Imagine balancing various objects on your body while they are simultaneously burning with flicking flames. Meet Austin Russell, a 20-something-year-old practicing flow artist who does precisely that. Astonishingly, the fact that he is a burner (a flow artist who works specifically with fire) is secondary to his high level of mastery achieved in only three months of immersing himself within the practice. For those who may be unfamiliar with the term, flow arts, as the name states, is an art form that encompasses a wide variety of objects known as flow toys that are manipulated by the artist through intricate techniques to create an emotive dance.

Austin Russell performing | Arionna Gonsalves

My first encounter with Russell was on a leisurely stroll through a local park one evening when I was drawn to an overwhelming, out-of-place smell of gasoline and smoke. This wasn’t the normally-calm atmosphere of the suburban oasis. In fact, there was a certain apprehension and excitement of curious onlookers mixing in the air along with the acrid smells. With the sky a bluish-purple as the day prepared to shift to night, the most peculiar contrast appeared against the setting sky.

A fast-paced, euro-dance music echoing from a portable boombox only added to the buzz of the murmurs in the crowd. The features of this young man’s face were rapt with an expression somewhere between calm and confidence. His eyes, however, shone sharp and keen as they followed the eight-pronged, fiery dragon staff as it ebbed and flowed over his arms, back, and legs. Entranced with the rest of the crowd, the only plausible thing to do was to photograph this mystery that was Flow Art.

What inspired you to explore Flow Arts?

Back in October, I went to a music festival with my girlfriend and saw this burner. I remember after watching him perform, I thought to myself, “I could never do that!” It wasn’t until my girlfriend convinced me to try it that I began practicing with an unlit staff. After a few weeks of getting used to balancing the weight of it on my body, I gained the confidence to practice with fire.

So you have been practicing for only a few months then, correct?

Yes! I’ve been practicing flow arts for three months now.

What are some of the challenges that come along with being a flow artist?

Austin Russell | Arionna Gonsalves

If you noticed while I was burning, I didn’t use my right arm that much. That is because I was born feet first, causing the nerves in my right shoulder to be so severely torn that I had to have immediate surgery to fuse them back together, which left me with limited mobility. I can’t turn my arm to have my palm facing upwards, so I’ve had to compensate by doing tricks that are within my range of motion. I’ve also noticed that I have increased the mobility in my right arm, so you could say that being a burner has become a form of rehabilitation and neurogenesis.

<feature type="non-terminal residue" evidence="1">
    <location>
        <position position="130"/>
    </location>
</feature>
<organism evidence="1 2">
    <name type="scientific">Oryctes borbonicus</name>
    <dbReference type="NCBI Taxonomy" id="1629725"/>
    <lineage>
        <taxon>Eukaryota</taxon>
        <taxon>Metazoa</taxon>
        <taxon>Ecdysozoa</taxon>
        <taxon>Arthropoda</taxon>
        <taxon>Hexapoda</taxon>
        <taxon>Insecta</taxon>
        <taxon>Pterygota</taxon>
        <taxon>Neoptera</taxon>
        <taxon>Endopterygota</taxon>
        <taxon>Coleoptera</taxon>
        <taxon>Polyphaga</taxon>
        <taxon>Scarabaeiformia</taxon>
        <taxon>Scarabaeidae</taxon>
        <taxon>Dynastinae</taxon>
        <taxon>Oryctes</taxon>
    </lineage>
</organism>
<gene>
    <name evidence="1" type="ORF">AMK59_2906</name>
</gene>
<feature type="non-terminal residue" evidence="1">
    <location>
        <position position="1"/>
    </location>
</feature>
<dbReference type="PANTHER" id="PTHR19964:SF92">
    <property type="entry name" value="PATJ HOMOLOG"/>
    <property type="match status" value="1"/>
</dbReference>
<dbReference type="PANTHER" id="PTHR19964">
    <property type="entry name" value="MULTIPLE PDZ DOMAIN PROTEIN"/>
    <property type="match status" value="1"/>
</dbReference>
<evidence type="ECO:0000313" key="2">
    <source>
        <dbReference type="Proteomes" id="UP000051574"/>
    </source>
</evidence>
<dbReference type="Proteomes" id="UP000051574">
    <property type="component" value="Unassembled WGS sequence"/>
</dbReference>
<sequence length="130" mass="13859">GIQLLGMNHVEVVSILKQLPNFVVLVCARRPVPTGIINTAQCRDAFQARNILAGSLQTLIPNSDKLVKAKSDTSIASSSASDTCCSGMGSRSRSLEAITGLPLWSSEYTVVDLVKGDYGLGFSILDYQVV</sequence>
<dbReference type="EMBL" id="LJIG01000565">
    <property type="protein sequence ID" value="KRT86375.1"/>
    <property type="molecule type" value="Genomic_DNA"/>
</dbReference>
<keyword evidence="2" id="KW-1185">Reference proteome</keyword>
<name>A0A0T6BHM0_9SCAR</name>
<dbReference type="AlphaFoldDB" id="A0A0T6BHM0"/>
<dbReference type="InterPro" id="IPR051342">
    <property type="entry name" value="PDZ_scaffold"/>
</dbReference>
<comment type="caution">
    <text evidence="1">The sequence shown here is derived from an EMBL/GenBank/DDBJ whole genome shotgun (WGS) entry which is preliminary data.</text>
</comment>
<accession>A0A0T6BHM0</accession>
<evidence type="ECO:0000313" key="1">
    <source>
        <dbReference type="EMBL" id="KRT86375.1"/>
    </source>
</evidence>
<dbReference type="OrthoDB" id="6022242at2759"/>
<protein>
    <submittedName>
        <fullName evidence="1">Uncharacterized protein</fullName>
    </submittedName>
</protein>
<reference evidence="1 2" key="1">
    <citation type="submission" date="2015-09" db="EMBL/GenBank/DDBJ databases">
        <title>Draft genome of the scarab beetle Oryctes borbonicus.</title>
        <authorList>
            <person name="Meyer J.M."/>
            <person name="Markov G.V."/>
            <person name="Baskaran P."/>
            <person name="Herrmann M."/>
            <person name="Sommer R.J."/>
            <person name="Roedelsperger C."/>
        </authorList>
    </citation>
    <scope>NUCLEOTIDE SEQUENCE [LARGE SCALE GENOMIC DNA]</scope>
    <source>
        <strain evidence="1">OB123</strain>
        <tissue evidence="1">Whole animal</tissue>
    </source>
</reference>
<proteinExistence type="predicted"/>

What are some qualities that helped you to get to where you are now?

I think my open-mindedness and courage to pursue flow art combined with my determination to learn the art of burning has really paved the way for me to express myself.

I imagine working with fire is no easy task. What was the scariest moment you’ve had?

Austin Russell | Arionna Gonsalves

Yes, there were two actually! The first was a solo performance I did, which is completely unsafe because you need another person to help you if you ever caught on fire. In my case, that’s exactly what happened. While practicing, I started to notice a stronger than normal smell of smoke and this strange surge of warmth that quickly turned into heat. When I looked down at my shirt I saw that flames had begun to engulf my shirt and without thinking I ripped it off and was able to suffocate the fire. I’m really glad I didn’t get burned!

The other experience was when I was practicing with a lit dragon staff (an eight-pronged staff pictured above) and one of the pronged ends hit me right in the face, literally just inches away from my eye. That was probably one of the scariest moments I’ve had so far because I could have gone blind in that eye.

Going forward, what do you see yourself doing? What are your goals?

I am actually planning a bi-weekly, nonprofit meet-up group this summer to connect those in the flow arts community and to help introduce the art to the general public with free performances. I am very passionate about creating this meet-up group without any membership fees because I don’t want anyone to have to pay to do the things that they love. The group will survive mainly off of tips that we earn during performances to help fund different activities. Between my girlfriend and I, we have accumulated a lot of flow toys that we will donate to the meet-up.

What would you tell someone who is interested in flow arts but doesn’t know where to begin?

The best piece of advice I could give to someone would be to reach out and make connections with others in the flow arts community. By doing this, you can learn so much about the art and the different techniques used by other experienced artists. Another tip would be to take your time and have patience. Start off by just playing with flow toys to get used to the weight and how it moves across your body. From there you can move on to bigger and heavier toys and eventually introduce fire into the mix.

What have you discovered about yourself along this journey?

Austin Russell | Arionna Gonsalves

I would say I have become a more confident person, and I don’t care about what people think about me anymore. Flow arts has given me an inner peace that helps me cope with my depression and anxiety. I perform not because I want to show off my skills, but because I want to show the world my art. In the flow arts community, we have a belief that flow toys are more like “flow tools” because they really help to center ourselves emotionally.

To get in contact with Austin Russell you may direct message him on his Instagram.